The Role of Ultraviolet (UV) Solar Radiation in Erythema and Vitamin D Synthesis
K. Lantz1, D. Buller2, M. Berwick3, C. Long4, M. Buller4, I. Kane2 and J. Shane2
1Cooperative Institute for Research in Environmental Sciences, University of Colorado, Boulder, CO 80309; 303-497-7280, E-mail: email@example.com
2Klein-Buendel Inc., Golden, CO 80401
3University of New Mexico Cancer Center, Albuquerque, NM 87106
4NOAA National Center for Environmental Prediction, Camp Springs, MD 20746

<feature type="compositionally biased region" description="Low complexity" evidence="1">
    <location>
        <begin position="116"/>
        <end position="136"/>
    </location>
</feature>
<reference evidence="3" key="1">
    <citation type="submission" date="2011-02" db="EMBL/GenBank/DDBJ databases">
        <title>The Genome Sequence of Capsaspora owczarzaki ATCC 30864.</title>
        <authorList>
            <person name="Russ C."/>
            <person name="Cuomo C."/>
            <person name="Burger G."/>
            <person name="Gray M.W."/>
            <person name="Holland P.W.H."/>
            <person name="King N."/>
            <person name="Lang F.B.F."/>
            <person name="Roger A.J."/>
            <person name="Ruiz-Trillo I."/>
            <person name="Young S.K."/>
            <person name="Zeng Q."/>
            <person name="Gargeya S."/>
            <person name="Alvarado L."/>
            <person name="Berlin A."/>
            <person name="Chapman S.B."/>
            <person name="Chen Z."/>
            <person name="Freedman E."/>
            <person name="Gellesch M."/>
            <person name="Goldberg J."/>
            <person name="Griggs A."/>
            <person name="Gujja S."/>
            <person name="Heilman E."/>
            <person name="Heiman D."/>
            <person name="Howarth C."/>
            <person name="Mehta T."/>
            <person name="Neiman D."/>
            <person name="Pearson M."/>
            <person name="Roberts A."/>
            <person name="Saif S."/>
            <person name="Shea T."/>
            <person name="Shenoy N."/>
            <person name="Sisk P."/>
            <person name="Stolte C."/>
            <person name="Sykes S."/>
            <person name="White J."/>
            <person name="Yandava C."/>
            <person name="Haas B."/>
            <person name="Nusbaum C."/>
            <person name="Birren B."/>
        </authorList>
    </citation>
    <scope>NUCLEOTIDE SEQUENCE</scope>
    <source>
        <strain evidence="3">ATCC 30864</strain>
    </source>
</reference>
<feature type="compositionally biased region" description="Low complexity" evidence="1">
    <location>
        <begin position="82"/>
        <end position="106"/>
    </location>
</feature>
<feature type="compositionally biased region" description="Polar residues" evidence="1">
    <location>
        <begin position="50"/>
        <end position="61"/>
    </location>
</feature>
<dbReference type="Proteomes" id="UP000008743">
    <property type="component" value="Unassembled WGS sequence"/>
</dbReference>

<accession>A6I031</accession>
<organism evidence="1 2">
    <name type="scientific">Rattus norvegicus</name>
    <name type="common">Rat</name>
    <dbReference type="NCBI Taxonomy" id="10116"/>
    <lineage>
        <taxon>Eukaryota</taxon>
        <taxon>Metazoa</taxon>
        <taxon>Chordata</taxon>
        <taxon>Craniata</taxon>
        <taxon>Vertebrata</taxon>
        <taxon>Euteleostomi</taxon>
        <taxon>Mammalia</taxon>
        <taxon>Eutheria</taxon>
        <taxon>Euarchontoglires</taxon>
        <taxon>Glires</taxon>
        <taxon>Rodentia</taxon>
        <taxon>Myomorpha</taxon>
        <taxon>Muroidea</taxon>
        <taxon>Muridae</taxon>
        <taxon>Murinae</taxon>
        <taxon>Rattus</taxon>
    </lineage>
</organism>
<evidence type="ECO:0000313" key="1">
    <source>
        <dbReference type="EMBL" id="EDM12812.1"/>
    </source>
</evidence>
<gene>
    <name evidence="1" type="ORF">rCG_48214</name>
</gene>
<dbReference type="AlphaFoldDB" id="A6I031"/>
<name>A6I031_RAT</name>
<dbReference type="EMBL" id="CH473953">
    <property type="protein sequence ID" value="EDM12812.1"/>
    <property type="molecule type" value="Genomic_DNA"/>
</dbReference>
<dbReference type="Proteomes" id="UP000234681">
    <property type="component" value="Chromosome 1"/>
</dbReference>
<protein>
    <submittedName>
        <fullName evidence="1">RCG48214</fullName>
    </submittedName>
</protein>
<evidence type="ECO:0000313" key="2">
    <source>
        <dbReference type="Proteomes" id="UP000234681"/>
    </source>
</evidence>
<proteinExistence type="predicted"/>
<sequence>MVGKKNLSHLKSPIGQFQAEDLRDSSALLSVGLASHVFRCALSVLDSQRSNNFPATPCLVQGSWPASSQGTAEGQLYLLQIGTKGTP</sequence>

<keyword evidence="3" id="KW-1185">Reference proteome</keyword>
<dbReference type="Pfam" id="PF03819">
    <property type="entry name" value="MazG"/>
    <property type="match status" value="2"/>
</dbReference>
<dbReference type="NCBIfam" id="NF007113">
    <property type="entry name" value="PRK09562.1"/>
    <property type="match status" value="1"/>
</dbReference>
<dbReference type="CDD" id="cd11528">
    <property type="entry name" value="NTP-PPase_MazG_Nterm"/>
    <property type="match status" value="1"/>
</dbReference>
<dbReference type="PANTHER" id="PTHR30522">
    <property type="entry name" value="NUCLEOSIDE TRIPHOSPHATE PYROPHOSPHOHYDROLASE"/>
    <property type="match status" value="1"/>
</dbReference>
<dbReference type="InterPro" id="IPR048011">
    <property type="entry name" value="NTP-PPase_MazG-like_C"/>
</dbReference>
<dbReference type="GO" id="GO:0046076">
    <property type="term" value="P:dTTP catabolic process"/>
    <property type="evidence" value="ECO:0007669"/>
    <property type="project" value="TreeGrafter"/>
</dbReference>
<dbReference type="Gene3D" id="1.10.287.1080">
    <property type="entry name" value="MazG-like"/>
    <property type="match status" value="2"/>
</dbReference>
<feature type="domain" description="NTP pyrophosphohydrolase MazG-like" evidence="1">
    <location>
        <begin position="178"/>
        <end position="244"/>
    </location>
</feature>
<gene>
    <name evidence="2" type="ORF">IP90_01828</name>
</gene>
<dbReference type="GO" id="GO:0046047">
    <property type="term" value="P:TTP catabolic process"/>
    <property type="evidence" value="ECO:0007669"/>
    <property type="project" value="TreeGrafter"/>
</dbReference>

A smart-phone application has been developed for calculating time to sunburn and solar vitamin D production. UV exposure is directly related to squamous cell carcinoma and basal cell carcinoma and is a factor in malignant melanoma. UV from the sun is needed for the production of vitamin D, whether in plants or in human bodies. Severe vitamin D deficiency results in rickets in children, a deforming bone disease, and osteomalacia in adults. The health benefits of vitamin D include the strengthening of bones and muscles, and a lowered risk for some types of autoimmune diseases and cancers such as colon and breast cancer. The smart phone application is to provide a tool for sensible sun exposure that avoids erythema while optimizing vitamin D production. This tool utilizes a cloud-based and a cloud-free UV Index forecast from the NOAA’s Climate Prediction Center. Several methods are proposed for applying cloud modification factors to the clear-sky UV Index forecast. Vitamin D production from sunlight is calculated from the UV Index using calibration and correction factors to convert from erythemally weighted solar irradiance to solar irradiance weighted with the Commission internationale de L'Eclairage vitamin D action spectrum and with an earlier version of the vitamin D action spectrum. The correction factors from UV Index to vitamin D weighted solar irradiance were calculated using the tropospheric UV and visible radiative transfer code. Results for vitamin D production are presented as a function of latitude and season.